Producer: Eduardo P. Goñi y Gwai Lou
Director / Scriptwriter: Gwai Lou
Photography: Gwai Lou, Daniel Vergara and Kike Ineva
Sound: Manuel Álvarez
Editing: David Yáñez
Sound mix: Christian Salvador
VFX / Color: David Yáñez
Music: (Lovers Turn To Monsters + VV.AA. Adapted music)
Saúl Blasco, Mireia Sabadell, Victor Vázquez, Laura Contreras, Sonia Deluis, Javier Zapater, Alba gallego y Pepe Gros.
Disappear talks about the acceptance of death as a decisive step towards adulthood, and specifically about this "passage ritual" in the "Millennial" generation; since they have had to grow up seeing life through a screen.
Disappear is the story of a group of twenty-year-olds who, in their prime, are shattered by a car accident in which one of them dies. All those shards make up a fresco which, in the style of jazz improvisation, aims to portray something as personal and universal as the uncertain passage from youth to adulthood. The moment when you are able to see your life from the other side; in this case, from the other side of the video screen.
Disappear is an elegy about youth. Life itself is a sort of elegy. The expression "Law of Life" defines it concisely: life hurts, but you don't know that when you're young. It is death that teaches us this.
At the same time, in this film, I try to explore the different ways of accepting the grief of a generation whose emotional education is built around technology and screens. The first generation that is both an actor and a spectator of itself at the same time.
About the film:
Disappear was born out of a true story. Or better said, a memory.
I always work from what I know, because I like to feel emotionally attached to the material I work with. I don't think I do it in a conscious way, but I don't avoid it either. For me there are no other worlds outside of the one I live in, and all the stories of others that interest me do so because they are my own in a way.
When I was in the University, one of my friends was killed in a car accident. They were coming back from a party and had been drinking. Another friend called me to give me the news. He now lives in the UK, he is one of the thousands who have gone into exile in search of a future elsewhere. I live in Kuala Lumpur, and we call each other from time to time, trying to ignore the 6 hours difference. That day, my friend and I, running away, I guess, from thinking about it (actually when one is young it is so stupid that it is incredible that a few of us survived) bought a record. That record would become a kind of anthem to all that which was lost. The album was "Una semana en el motor de un autobús" by the Spanish band Los Planetas. A record that always reminds me of my dead friend. One of the songs says: "if you try hard, you can disappear".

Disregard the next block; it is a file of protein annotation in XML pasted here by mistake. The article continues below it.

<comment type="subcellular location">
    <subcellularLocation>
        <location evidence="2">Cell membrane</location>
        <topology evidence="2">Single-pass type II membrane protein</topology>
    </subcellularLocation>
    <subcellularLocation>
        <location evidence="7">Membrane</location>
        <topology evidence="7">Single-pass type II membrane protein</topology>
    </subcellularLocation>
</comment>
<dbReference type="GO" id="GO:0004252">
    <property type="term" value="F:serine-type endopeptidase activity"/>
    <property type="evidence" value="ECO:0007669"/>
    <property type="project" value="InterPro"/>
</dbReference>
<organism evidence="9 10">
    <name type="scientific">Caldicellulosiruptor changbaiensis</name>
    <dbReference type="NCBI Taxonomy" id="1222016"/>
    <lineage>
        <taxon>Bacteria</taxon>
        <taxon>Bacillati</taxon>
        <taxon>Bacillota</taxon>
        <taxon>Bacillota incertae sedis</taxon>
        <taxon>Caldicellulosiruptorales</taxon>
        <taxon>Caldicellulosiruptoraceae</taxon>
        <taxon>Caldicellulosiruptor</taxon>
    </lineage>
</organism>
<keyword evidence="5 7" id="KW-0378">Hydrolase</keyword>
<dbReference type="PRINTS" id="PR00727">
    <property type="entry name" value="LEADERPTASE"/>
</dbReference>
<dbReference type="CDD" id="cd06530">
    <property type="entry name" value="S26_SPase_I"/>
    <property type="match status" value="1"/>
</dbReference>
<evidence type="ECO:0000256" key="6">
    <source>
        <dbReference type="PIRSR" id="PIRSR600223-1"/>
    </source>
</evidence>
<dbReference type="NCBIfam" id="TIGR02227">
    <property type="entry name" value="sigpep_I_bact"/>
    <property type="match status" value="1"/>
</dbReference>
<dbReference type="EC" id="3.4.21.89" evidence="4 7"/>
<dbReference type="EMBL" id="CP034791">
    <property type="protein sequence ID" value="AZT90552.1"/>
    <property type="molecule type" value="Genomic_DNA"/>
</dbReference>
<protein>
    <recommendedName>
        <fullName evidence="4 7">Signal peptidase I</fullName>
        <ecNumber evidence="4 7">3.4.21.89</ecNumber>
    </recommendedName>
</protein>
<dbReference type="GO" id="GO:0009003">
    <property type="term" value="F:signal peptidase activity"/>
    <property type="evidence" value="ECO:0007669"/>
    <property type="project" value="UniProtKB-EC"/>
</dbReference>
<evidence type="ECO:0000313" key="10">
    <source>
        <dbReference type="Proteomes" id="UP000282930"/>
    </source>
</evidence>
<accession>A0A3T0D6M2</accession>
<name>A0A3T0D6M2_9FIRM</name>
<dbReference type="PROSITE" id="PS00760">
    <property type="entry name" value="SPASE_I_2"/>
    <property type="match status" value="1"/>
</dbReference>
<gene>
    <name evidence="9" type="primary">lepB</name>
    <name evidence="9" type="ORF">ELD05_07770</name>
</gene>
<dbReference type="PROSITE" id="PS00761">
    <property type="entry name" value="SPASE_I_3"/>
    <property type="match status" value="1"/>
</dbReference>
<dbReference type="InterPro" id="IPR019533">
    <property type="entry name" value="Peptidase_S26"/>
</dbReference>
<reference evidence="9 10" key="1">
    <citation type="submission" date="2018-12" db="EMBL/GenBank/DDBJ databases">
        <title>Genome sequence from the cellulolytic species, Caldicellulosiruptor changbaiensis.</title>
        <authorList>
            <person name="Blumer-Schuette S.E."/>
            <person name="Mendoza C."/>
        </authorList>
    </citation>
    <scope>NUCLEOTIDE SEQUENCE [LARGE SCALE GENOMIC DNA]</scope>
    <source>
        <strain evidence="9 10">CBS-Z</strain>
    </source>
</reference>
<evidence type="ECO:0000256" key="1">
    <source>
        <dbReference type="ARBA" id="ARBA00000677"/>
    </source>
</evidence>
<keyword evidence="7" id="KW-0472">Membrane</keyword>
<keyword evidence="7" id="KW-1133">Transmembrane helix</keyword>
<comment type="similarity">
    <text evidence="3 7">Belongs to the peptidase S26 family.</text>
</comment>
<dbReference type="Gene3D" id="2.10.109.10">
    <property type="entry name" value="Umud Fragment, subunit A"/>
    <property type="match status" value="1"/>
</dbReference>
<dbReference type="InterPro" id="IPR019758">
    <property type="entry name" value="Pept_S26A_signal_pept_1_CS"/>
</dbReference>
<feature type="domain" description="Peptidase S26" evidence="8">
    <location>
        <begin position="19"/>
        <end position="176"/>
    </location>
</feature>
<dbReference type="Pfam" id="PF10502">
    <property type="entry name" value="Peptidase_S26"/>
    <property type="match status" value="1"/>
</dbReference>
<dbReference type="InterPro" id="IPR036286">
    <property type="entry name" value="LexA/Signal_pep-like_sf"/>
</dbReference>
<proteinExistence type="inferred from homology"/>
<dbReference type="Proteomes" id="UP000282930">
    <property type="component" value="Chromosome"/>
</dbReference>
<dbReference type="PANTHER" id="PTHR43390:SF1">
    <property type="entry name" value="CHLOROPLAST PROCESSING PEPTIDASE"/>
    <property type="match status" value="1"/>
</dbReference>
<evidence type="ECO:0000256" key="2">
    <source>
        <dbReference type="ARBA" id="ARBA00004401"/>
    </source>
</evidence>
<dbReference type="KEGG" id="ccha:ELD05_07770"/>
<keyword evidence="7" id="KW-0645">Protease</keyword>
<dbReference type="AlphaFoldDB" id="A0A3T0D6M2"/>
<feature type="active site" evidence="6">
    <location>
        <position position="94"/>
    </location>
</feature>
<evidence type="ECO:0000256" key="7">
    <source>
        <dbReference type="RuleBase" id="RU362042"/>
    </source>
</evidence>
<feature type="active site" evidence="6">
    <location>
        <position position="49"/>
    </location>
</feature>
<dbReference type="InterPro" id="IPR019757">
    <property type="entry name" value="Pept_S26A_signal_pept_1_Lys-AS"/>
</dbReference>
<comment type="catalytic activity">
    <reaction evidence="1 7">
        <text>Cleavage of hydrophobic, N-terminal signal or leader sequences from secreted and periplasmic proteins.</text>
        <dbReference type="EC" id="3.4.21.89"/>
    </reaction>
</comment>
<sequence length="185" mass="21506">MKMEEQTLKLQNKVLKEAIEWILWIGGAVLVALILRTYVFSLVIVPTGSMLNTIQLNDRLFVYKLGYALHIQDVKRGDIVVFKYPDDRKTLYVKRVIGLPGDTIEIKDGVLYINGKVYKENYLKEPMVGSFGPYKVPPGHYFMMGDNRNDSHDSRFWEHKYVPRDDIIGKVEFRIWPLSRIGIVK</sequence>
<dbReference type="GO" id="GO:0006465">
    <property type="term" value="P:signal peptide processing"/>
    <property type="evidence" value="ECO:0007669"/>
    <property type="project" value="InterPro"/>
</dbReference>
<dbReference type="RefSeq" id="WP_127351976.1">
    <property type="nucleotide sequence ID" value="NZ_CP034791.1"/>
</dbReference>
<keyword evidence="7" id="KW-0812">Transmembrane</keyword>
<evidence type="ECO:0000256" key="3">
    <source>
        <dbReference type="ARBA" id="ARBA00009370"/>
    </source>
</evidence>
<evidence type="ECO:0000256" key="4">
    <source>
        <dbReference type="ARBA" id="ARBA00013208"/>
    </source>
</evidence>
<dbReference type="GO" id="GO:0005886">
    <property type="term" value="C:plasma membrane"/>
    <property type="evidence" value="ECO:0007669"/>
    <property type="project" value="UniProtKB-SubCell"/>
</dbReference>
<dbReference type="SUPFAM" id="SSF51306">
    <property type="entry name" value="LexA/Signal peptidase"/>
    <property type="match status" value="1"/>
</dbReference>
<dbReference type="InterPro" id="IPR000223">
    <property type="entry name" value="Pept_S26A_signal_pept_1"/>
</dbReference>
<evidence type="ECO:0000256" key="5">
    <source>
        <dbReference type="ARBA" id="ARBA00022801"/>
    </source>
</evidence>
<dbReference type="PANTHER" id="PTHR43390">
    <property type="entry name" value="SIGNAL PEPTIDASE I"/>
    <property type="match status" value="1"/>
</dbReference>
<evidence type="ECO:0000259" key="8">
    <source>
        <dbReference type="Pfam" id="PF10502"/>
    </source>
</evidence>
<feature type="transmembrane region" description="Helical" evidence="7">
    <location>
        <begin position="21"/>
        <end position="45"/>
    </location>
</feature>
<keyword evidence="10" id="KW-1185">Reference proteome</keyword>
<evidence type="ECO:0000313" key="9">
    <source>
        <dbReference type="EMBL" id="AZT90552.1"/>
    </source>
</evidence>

When I told my usual collaborators about the project, I warned them that I wanted to make a film in which we would signify the interval of time in which we become adults, and that, therefore, we would use time, as well as the camera as a working tool.
Armed with a series of notes of no more than 40 pages, we started working on improvisations. Time gave us the rest.
The disheartening situation of young Spanish creators and the rampant unemployment that plagues all film-related professions (especially actors) gave us the opportunity to carry out a project over many many months. A (unpaid) collaboration between artists seeking to find a way to answer a question I first posed to them in 2016.
Some of the scenes that make up to the film just came up by chance, others are the result of refining an idea or a motivation over several days of shooting, some others are mere experiments between collage and found footage. however, I think the result has a solidity that speaks for itself. I truly see my generation on this story.
Cineramabc (Brazil) - Special Prize of the Jury
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